She observes that: “I want my own family to be aware of the foods, the ingenuity, the knowledge, the skills and above all, the everlasting work that was required to survive when resources and supplies were limited. But most of all I want them to enjoy the kinship of souls that is created when everyone gathers in the kitchen to prepare a meal together. Although cooking today is vastly easier, there is still nothing like putting a good meal on the table to make people feel they have done something meaningful.”

Her family was—as were most at the time—resolutely opposed to displaying emotions. She tells us that when her brother came home from WW II a wounded hero, her grandfather quickly put his hand on “Jack’s” shoulder, but as quickly withdrew it, saying softly, “I’m glad you’re back. I never thought I’d ever see you again.” His eyes were misty but that was it. Emotions were to be kept private.

The family was also blessed with the usual compliment of “peculiar” people. Aunt Agnes, for instance, spent her time embroidering, and reading the Bible, and her sole link with the outside world was her sister. She was “half a bubble off plumb,” but everyone loved her. Any way, another Old Maid (which was the popular sobriquet of the day) once observed that she had no need for a man, inasmuch as she already had a dog that growled, a chimney that smoked, a parrot that swore and a cat that stayed out all night. “Why would I need a husband?”

By contrast, Aunt Belle was “tiny and energetic as a hummingbird, chirpy and happy as a wren [with a] wry sense of humor and a sharp wit.” She was popular with the kids who always “anticipated an evening spent [with her] eating candy and popcorn, telling riddles and singing hymns,” an unimaginable situation by anyone today.

Growing up in an environment where children were, of necessity, very responsible, they learned a lot from adults, who seldom taught intentionally; they mentioned and discussed things as they were, in context, and that was the lesson. Be it religion or sex, discussions were scanty or non-extant. Just follow the leader, sort of. And being sick could be, and often was, life-threatening. Challenging an adult was likewise treacherous.

She discusses an enormous variety of things: work (most of the time) to leisure activities, from gardening to milking and haying, gathering nuts and heavenly Morels to cooking (on which subject she offers quite numerous tips and tantalizing recipes as well as comments about how commercial food isn’t quite what she grew up on), literature to religion (and tent revival meetings), dangerous and cold winters to hot Iowa summers (in homes without central heat or air conditioning and horse-drawn snow plows), doing the weekly wash (by hand, without a machine, and the smells of fresh air, sun-dried clothing) to the daily trips to the outhouse.

On the last she reports a rib-splitting anecdote from Halloween, long years ago. The town curmudgeon, whose outhouse was upended the year before, observed to all that he was spending the night in his outhouse with his shotgun at the ready. The same pranksters took him at his word and rushed the structure from the rear, tipping it on to the door, thus trapping the old man inside until his morning rescue. The following year he repeated the threat. This time, however, the result was different: “How could they have known that the night before, the canny (pardon the pun) old guy had moved his outhouse three feet forward, so that when they rushed it, they would all drop into the smelly pit before they could accomplish their dirty deed?” The “old guy” was sitting in a tree nearby, the better to enjoy the show.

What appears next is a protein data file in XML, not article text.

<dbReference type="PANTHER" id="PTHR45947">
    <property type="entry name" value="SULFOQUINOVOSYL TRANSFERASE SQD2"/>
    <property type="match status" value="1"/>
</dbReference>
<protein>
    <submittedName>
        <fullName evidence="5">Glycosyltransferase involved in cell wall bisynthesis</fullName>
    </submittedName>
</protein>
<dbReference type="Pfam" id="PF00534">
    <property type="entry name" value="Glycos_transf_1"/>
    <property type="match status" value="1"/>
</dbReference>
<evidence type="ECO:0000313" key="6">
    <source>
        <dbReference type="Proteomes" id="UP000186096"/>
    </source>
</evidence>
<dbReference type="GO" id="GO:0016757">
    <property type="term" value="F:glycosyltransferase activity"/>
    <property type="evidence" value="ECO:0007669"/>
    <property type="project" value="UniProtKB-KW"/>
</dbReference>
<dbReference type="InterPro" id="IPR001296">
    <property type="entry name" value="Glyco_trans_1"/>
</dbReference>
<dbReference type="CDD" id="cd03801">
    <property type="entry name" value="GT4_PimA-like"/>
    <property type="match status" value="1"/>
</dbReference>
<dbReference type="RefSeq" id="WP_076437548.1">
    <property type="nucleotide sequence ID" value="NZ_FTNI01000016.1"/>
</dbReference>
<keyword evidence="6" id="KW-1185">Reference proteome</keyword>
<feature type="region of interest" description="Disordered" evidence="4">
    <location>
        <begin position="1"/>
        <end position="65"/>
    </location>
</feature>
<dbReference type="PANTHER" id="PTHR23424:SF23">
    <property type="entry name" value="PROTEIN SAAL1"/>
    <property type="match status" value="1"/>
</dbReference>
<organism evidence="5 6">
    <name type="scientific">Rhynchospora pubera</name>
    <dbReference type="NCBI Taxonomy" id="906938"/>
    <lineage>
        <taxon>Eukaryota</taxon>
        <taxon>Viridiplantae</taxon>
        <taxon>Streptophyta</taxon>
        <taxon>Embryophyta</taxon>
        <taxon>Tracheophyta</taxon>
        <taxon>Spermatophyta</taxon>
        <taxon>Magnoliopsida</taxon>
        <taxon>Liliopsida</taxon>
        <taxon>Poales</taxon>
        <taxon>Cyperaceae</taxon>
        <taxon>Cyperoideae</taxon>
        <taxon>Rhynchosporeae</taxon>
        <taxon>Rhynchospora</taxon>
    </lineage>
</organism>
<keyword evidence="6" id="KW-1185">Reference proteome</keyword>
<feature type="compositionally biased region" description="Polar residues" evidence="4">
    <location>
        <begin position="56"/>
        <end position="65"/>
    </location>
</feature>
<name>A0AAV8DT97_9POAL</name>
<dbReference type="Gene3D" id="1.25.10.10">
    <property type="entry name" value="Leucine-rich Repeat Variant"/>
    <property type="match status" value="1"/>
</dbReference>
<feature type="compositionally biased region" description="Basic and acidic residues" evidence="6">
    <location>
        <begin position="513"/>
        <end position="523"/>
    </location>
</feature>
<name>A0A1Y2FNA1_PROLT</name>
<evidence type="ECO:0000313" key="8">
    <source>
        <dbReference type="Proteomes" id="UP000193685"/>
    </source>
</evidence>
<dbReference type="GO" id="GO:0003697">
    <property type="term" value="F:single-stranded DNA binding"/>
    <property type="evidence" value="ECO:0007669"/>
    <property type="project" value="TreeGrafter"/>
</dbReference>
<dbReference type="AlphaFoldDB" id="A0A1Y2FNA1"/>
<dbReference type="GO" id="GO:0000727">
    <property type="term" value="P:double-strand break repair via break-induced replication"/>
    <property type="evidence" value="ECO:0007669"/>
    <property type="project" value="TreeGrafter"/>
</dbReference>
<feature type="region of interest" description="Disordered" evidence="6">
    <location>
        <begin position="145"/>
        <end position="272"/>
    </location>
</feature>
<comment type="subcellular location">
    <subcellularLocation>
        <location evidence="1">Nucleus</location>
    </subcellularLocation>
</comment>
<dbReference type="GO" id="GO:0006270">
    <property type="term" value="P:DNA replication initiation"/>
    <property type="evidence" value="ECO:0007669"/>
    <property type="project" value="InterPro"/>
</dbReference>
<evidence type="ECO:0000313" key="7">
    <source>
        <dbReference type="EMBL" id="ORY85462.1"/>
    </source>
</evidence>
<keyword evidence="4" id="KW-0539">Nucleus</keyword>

Of course there is much more, some of it amusing, all of it interesting, as a delightful chronicle of a life well lived, in a time long past, in a different country, with occurrences never to be repeated. And not unlike Bill Bryson’s memoir The Life and Times of the Thunderbolt Kid, a read to be savored . . . and likely reread sometime soon . . . by those of us who can actually remember similar experiences.

The young of today—and for that matter, their parents--simply cannot understand the simple joy of that kind of youth, what with their mall meetings, computer and arcade games, “face-booking” and text messaging. I, for one, don’t envy them a bit. Indeed I feel sorry for them.

Posted by respeto at 2:41 PM

October 11, 2008

The Case Against Barack Obama

The Unlikely Rise and Unexamined Agenda of the Media’s Favorite Candidate
David Freddoso – ISBN – 9781596985667

If you read much, you’ve likely read at least one review of this book, excluding the mainstream media of course, so I shall be brief.

This is an extremely well researched book with pages and pages of end-notes so that you can check the references yourself. I have (done some) and they are unalterably accurate.

The author also gives a timeline of all of Obama’s activities, contributions and achievements . . . which is a rather short list if you exclude all of the bills his Illinois Senate mentor “let him” present as his (Barack’s) own during his last year in the state senate, thus to heavily pad his resume.

It is both a fascinating and frightening book. “The One” has done almost nothing outside of fostering his own career in politics, and much of that, while not specifically illegal is definitively crooked.

Obama’s several books are analyzed critically, and Freddoso makes pointed references to and analysis of this warped man, noting his exclusively left-wing education and mentors--not a few of them communists--and his immersion in the corrupt politics of Chicago. The author emphasizes that during the recent campaign Obama is refuting everything in his descriptions of himself in his books, “all the better, my pretty,” (my quote from the wicked witch in the Wizard of Oz.)

Many of you have—I have—read these books. If read critically, which is assisted by Freddoso’s commentary, understanding this complex man is not so difficult. Whether or not you’ve read Obama’s books, you simply must read Freddoso’s before the election. It’ll surely give you cause for pause, and being informed is, on this occasion, more important than any election in my lifetime.

Do it!

Posted by respeto at 1:45 PM